INTERACTIVE: A dull year for virtual activity: do Websites deserve their space? - NEW-MEDIA CLINIC

It’s exactly a year since Campaign Interactive revamped its look and content. We introduced items such as the Interactive Gallery and case studies because we felt there was now enough good stuff out there to build the section around what people were actually doing rather than what they were saying. So, looking back at 1996 and all that, were we right? Was there enough good work produced during the year for the new-media industry to be proud of?

It’s exactly a year since Campaign Interactive revamped its look

and content. We introduced items such as the Interactive Gallery and

case studies because we felt there was now enough good stuff out there

to build the section around what people were actually doing rather than

what they were saying. So, looking back at 1996 and all that, were we

right? Was there enough good work produced during the year for the

new-media industry to be proud of?



It’s perhaps telling that our Gallery reviewers, who initially started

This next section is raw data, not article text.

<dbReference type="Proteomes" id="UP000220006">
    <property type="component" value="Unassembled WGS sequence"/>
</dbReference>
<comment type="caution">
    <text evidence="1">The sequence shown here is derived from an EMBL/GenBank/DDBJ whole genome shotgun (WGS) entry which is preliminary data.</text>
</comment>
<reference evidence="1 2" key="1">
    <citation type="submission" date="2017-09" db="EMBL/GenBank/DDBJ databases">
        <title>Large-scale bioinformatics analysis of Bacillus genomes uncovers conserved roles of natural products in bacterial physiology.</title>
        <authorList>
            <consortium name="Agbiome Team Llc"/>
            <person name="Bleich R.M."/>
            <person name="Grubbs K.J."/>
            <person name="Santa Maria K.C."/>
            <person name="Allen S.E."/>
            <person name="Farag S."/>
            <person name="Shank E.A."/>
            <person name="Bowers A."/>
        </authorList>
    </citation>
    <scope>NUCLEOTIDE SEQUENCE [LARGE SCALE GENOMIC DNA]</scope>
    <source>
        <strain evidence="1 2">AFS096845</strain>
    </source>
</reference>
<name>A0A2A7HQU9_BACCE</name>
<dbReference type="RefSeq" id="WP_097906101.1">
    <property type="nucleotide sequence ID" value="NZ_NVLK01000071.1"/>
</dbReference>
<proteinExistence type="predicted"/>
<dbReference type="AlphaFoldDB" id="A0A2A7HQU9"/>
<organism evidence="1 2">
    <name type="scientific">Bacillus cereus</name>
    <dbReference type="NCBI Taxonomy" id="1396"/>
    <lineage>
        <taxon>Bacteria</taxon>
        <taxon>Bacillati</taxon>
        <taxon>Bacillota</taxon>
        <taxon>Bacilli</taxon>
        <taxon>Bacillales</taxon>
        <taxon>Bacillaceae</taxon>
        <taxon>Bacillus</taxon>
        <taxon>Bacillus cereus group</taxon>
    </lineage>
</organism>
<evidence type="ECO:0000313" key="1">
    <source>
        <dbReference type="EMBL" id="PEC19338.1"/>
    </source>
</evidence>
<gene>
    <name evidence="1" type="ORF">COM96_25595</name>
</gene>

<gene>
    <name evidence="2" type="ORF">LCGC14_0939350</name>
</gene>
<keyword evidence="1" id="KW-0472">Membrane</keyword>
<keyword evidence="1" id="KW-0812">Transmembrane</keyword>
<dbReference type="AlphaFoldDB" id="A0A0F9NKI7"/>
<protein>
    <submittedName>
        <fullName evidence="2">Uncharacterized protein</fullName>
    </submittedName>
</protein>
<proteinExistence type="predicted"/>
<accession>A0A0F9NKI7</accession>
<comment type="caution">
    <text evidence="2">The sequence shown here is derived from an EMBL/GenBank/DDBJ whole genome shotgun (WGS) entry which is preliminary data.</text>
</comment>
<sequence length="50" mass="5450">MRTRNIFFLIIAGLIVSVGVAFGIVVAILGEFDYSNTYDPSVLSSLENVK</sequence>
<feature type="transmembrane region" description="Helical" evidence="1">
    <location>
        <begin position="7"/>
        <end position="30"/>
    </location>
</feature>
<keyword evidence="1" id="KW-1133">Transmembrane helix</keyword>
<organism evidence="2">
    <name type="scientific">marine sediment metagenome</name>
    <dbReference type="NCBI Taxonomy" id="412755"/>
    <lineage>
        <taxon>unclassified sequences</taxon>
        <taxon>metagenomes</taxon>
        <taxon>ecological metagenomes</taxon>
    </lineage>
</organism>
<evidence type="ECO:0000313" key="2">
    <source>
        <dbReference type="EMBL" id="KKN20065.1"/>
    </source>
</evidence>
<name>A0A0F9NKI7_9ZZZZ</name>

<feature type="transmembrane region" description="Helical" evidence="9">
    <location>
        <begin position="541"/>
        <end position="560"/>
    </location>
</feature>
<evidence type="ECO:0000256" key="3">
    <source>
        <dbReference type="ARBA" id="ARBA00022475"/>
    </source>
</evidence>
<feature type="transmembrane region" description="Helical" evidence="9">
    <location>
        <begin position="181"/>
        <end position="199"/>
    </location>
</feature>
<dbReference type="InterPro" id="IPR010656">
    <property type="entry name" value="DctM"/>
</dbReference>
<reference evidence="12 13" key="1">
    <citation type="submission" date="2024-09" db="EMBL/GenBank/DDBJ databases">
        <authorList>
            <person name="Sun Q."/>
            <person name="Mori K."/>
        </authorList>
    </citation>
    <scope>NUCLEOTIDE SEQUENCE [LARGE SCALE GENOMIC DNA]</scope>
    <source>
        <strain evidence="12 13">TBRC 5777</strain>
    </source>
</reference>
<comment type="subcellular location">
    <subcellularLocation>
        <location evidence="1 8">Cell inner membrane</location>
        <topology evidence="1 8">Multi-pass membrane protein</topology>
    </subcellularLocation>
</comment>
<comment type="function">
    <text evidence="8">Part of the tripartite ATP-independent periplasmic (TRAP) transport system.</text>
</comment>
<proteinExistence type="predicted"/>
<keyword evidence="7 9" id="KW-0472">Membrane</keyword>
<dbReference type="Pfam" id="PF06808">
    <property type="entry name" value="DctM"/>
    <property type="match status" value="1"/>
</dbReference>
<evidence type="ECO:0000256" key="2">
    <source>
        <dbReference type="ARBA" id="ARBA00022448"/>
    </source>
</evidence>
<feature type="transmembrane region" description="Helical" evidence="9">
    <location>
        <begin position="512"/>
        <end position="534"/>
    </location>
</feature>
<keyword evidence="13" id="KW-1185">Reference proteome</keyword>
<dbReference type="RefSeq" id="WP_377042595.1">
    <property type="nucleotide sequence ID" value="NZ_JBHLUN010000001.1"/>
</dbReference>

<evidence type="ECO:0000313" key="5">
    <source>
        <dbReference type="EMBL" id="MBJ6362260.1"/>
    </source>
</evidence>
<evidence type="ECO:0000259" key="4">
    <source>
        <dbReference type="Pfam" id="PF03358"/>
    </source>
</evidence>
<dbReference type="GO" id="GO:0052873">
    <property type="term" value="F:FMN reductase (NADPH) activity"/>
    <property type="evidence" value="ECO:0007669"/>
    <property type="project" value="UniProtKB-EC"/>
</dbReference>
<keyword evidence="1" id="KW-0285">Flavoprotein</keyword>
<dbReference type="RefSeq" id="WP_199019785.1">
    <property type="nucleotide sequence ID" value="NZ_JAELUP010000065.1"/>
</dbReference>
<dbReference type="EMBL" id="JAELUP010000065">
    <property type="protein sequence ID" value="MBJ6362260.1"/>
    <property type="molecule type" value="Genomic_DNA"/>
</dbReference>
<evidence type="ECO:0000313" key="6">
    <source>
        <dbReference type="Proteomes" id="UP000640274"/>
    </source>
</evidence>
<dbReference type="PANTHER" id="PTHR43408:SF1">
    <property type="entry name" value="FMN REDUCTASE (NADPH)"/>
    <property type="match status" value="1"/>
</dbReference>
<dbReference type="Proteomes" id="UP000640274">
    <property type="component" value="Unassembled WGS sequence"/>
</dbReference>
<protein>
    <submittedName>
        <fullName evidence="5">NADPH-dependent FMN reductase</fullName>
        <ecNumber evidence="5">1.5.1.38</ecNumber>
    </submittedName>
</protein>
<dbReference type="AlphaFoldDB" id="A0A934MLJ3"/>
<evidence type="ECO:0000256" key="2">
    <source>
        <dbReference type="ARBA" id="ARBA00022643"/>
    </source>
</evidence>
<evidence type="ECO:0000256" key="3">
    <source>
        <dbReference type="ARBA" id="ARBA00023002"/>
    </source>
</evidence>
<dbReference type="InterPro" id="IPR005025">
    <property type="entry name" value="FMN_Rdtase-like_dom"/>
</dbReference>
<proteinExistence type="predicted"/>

out by selecting five projects they genuinely liked so that we could

champion good work, are now as critical as their counterparts in Private

View.



This is partly because they don’t always get to select what they review;

but then this itself is because reviewers kept coming up with things

we’d already looked at. The good work, it seems, is still fairly thin on

the ground.



From a personal point of view, I have to say I’m more often than not

disappointed by the new Websites I look at - and don’t even get me

started on CD-Roms, most of which are best described by a word beginning

with b- and ending in -ollocks. In all aspects of new media, most people

are still talking rather than doing.



Which is a lot like many of the sites they create: I know I keep going

on about this, but when will the message sink in? Websites are not ads;

it is not sufficient for them just to be there; they actually have to do

something to be of any value whatever.



So to the gems of 1996: much derided at the time of its launch, the BMW

site is a model of down-to-earth pragmatism married with good

design.



Snickers is the best youth-orientated site I’ve seen this year. The

Guardian’s classified job ads site, RecruitNet, was always likely to be

a winner and Loaded, with the odds stacked in its favour, didn’t

disappoint. Dollond and Aitchison’s site, with its warning software for

computer users who’ve been too long at their screens, and the Alliance

and Leicester’s site also deserve a mention.



But the best site of all, sadly, is an American one: Pointcast. Up to

the minute, selective news presented as a screen saver. Brilliant.

Follow that, Great Britain.



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